Immigration advocates have responded to the alleged events at Agriprocessors as well. Douglas Rivlin of the National Immigration Forum noted, "If we had a legal immigration system that met the needs of the American economy and we get those here illegally into the system and legal, then workers across the country - and not just immigrants - will be in a much better position to stand up to employers like Agriprocessors, demand better working conditions, or vote with their feet by changing jobs."

A press release on the Agriprocessors Web site stated that: "The company continues to cooperate with the government following the recent workforce immigration enforcement action that led to the management changes. The company is also conducting an independent investigation of the circumstances, which led to enforcement. The company can not respond to specific allegations until that investigation is complete and pending legal issues are resolved."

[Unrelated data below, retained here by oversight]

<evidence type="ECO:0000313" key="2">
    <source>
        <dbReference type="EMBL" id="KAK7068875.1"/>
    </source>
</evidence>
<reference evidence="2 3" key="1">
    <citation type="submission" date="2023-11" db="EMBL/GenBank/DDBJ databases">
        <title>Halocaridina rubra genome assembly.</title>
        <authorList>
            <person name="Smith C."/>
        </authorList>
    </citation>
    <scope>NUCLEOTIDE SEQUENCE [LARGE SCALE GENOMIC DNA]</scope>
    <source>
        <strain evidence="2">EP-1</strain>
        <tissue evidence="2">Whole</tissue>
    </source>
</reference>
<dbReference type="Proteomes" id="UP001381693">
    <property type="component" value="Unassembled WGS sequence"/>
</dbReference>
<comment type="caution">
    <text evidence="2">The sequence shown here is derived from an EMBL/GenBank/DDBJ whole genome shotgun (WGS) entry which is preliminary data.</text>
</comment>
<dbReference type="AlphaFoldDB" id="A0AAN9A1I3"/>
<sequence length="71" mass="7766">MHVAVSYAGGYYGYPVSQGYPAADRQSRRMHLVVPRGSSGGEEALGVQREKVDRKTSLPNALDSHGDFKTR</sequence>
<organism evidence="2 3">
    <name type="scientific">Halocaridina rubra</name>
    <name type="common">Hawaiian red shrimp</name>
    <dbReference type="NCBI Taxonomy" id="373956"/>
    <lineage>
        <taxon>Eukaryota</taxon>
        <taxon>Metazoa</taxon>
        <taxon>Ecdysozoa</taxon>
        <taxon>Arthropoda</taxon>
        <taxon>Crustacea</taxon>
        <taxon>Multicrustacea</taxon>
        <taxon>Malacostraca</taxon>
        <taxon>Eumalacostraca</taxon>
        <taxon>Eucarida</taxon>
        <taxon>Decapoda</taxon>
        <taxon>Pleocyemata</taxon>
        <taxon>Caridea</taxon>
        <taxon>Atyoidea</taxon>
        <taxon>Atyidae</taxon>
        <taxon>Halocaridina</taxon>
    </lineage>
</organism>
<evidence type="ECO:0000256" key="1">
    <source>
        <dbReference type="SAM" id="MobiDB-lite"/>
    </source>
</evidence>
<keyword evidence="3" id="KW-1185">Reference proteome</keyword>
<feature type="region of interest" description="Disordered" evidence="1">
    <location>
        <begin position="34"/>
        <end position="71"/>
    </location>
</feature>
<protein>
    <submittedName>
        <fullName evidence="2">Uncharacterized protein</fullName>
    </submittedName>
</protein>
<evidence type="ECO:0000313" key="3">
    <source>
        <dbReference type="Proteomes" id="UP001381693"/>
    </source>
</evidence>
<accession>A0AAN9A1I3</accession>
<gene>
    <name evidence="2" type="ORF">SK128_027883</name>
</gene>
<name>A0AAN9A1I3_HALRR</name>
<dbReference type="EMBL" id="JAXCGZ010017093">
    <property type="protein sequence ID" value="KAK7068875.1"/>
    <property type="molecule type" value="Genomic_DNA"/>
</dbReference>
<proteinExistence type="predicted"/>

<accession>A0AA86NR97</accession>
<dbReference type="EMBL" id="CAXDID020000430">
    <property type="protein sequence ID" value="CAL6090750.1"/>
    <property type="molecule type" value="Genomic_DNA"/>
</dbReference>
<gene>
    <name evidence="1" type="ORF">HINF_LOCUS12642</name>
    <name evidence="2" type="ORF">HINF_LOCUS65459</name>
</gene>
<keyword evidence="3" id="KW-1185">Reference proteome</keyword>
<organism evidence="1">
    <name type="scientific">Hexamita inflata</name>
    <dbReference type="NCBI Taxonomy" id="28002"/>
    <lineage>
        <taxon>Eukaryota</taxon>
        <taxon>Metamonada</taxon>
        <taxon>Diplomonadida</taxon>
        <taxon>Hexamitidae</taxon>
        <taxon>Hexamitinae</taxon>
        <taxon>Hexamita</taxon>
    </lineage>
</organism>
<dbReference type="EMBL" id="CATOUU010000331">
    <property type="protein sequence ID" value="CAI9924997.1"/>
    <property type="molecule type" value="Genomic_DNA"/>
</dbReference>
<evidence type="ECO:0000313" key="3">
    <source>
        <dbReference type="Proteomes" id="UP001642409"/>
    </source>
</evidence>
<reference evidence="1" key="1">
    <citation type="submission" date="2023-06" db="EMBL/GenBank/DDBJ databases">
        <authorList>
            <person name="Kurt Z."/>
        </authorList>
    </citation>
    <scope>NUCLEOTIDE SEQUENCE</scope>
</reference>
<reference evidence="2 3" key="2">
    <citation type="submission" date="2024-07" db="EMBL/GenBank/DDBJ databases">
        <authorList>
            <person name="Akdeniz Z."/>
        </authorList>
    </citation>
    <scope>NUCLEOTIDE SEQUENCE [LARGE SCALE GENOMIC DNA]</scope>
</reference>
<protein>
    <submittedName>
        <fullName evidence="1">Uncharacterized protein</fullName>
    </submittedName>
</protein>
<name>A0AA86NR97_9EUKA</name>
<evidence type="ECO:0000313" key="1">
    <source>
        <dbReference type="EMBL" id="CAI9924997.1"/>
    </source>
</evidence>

Agriprocessors also recently launched a public relations campaign by hiring a New York-based firm represents clients ranging from hip-hop stars to Fortune 500 companies. As the world's largest glatt kosher slaughterhouse, the company has placed full-page ads in The Jewish Press. They also have law firms representing them from at least three states including Iowa.

Wendy Feliz Sefsaf is a Washington D.C. based writer with New America Media